The Chinese box office got off to a bright start in 2009, boosting the theory cinema booms in a downturn. Can it continue throughout the year?
The Chinese box office has had an outstanding start to 2009 with total box office to March reaching $183m (rmb1.25bn), almost double the same period last year. Estimates suggests the annual box office gross will reach $732m (rmb5bn) if the market holds steady in the coming months.
Indeed, the theory that box office benefits during times of economic recession seems to have been proven right in mainland China, especially in January and early February. In January alone, the total gross excluding rural markets was $93.7m (rmb640m), double the gross of January 2008.
The New Year and Spring Festival (Chinese New Year) holidays (January 24 to February 1), were the major factors behind the strong January box office. Among the January releases, John Woo’s war epic Red Cliff Part 2 grossed around $36.6m (rmb250m); Ning Hao’s black comedy Crazy Racer and Media Asia’s romantic comedy Look For A Star both grossed around $15.4m (rmb105m); and Paramount’s Madagascar: Escape 2 Africa took $4.5m (rmb31m).
The surprise hit was local animation Pleasant Goat And Big Bad Wolf, made for less than $1m, but earning over $11.7m (rmb80m) in Chinese cinemas. Pleasant Goat is an adaptation of a well-known Chinese animated TV series, helping draw Chinese families in the holidays. It was jointly released by Polybona, Shanghai East Film & TV Distribution, China Film Group and Guangdong Film Corporation.
The period from February to March is generally seen as a low season at the Chinese box office when non-US films are imported into the market on a flat-fee basis. Paul Verhoeven’s Second World War thriller Black Book, Taiwanese hit Cape No.7 and Daniel Cohen’s French comedy Two Worlds (Les Deux Mondes) are among the most successful flat-fee foreign films so far this year. Black Book, released by Huaxia and Shanghai Huayu Films, grossed $2.3m (rmb16m), Cape No.7, released by China Film Group, made $2.9m (rmb20m) and Two Worlds, released by Huaxia and Guangdong Film Corporation, took $3.7m (rmb25.4m).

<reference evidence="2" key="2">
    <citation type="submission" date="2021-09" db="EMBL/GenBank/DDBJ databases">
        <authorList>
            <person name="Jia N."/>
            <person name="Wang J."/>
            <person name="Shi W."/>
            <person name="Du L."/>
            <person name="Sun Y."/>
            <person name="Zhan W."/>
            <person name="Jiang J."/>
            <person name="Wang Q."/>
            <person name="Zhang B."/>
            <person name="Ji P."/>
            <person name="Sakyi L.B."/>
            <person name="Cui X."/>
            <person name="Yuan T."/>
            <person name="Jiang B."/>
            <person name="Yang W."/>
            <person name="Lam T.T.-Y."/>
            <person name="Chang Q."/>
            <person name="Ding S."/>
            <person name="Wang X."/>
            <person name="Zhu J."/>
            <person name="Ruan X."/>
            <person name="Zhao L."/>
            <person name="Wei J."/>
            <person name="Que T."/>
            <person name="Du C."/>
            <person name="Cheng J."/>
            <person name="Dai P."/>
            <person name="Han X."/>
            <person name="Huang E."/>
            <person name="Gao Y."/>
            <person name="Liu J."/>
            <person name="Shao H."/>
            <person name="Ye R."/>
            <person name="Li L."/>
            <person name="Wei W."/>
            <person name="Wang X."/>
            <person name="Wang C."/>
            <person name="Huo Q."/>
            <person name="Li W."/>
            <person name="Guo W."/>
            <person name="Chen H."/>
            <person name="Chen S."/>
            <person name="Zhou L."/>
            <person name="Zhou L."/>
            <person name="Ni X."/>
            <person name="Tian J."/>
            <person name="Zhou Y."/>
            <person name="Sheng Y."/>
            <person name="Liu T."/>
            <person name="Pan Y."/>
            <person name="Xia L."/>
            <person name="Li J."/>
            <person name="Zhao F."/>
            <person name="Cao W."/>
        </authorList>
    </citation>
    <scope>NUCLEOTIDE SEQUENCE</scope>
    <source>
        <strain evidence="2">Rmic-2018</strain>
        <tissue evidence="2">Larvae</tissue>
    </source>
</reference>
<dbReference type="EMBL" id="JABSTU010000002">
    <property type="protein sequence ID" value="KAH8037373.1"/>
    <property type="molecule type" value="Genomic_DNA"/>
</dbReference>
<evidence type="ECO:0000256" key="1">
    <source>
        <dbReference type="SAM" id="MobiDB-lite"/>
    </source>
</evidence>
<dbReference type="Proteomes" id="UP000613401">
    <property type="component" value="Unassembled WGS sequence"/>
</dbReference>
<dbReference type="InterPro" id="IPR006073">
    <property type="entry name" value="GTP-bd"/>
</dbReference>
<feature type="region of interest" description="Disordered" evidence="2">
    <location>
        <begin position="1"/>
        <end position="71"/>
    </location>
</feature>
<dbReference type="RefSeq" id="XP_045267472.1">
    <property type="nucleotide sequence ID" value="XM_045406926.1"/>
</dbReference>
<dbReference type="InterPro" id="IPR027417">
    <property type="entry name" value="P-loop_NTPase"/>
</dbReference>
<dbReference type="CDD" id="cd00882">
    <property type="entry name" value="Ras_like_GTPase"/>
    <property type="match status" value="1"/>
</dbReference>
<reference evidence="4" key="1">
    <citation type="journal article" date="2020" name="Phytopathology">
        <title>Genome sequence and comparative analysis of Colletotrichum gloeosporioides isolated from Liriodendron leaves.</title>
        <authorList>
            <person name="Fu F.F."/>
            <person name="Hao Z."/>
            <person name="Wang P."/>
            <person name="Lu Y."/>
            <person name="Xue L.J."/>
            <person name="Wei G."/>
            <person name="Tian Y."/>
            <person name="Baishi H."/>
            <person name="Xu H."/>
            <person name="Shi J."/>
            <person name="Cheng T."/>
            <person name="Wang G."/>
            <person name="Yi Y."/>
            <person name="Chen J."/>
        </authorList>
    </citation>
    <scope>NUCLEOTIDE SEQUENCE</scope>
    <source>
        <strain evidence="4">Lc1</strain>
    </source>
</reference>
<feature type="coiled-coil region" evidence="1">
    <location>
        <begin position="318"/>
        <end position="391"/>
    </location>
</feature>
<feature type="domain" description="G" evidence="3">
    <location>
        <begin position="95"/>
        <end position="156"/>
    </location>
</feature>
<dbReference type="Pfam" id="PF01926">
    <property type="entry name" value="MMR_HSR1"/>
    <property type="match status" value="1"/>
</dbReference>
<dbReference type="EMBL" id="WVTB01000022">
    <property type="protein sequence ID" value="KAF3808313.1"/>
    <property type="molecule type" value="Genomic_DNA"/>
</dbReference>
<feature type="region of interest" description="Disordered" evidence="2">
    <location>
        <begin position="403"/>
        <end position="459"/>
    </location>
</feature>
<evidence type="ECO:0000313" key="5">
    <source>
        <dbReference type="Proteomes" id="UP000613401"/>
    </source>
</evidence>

Among foreign films imported on a revenue-sharing basis, the best performers in the three months were Dragonball Evolution ($9.1m), Transporter 3 ($8.6m), Valkyrie ($8.5m) and Slumdog Millionaire ($7.8m). The latter, released by China Film Group, is the highest-grossing UK film ever in China. Transporter 3, from China Film Group and Huaxia, is the top-grossing French film. However, the combined gross of the four foreign films is still less than the gross of Red Cliff Part 2.
The strong performance during the first quarter has boosted confidence within the Chinese industry. “These days, if you can get your film shown in the theatres, you won’t lose money,” says one Guangdong-based cinema manager. “In future, a decent quality film will at least gain rmb50m and breaking rmb100m will become more normal.”
The US studios have an opportunity to win back market share with X-Men Origins: Wolverine, which opened on May 3, Star Trek (released on May15), Transformers: Revenge Of The Fallen (June 28) and Harry Potter And The Half Blood Prince (July 15).
China Top 10, Jan-March 2009
Film (origin) Distributor us$ rmb
1 Red Cliff Part 2 (Ch) China Film Group $36.6m rmb250m
2 Crazy Racer (Ch) China Film Group $15.9m rmb108.3m
3 Look For A Star (Ch) Huayi Brothers $15m rmb102.5m
4 Pleasant Goat And Big Bad Wolf (Ch) Shanghai Eastern, Polybona $11.7m rmb80m
5 Dragonball Evolution (US-HK) CFG, Huaxia Film Dist’n $9.1m rmb62m
6 Transporter 3 (Fr) CFG, Huaxia Film Dist’n $8.6m rmb58.5m
7 Valkyrie (US-Ger) CFG, Huaxia Film Dist’n $8.5m rmb58m
8 Slumdog Millionaire (UK) China Film Group $7.8m rmb53m
9 All’s Well, End’s Well (Ch) Enlight Film $5.6m rmb38.0m
10 Madagascar: Escape 2 Africa (US) CFG, Huaxia Film Dist’n $4.5m rmb31m
Source: Screen International, compiled by Sen-Lun Yu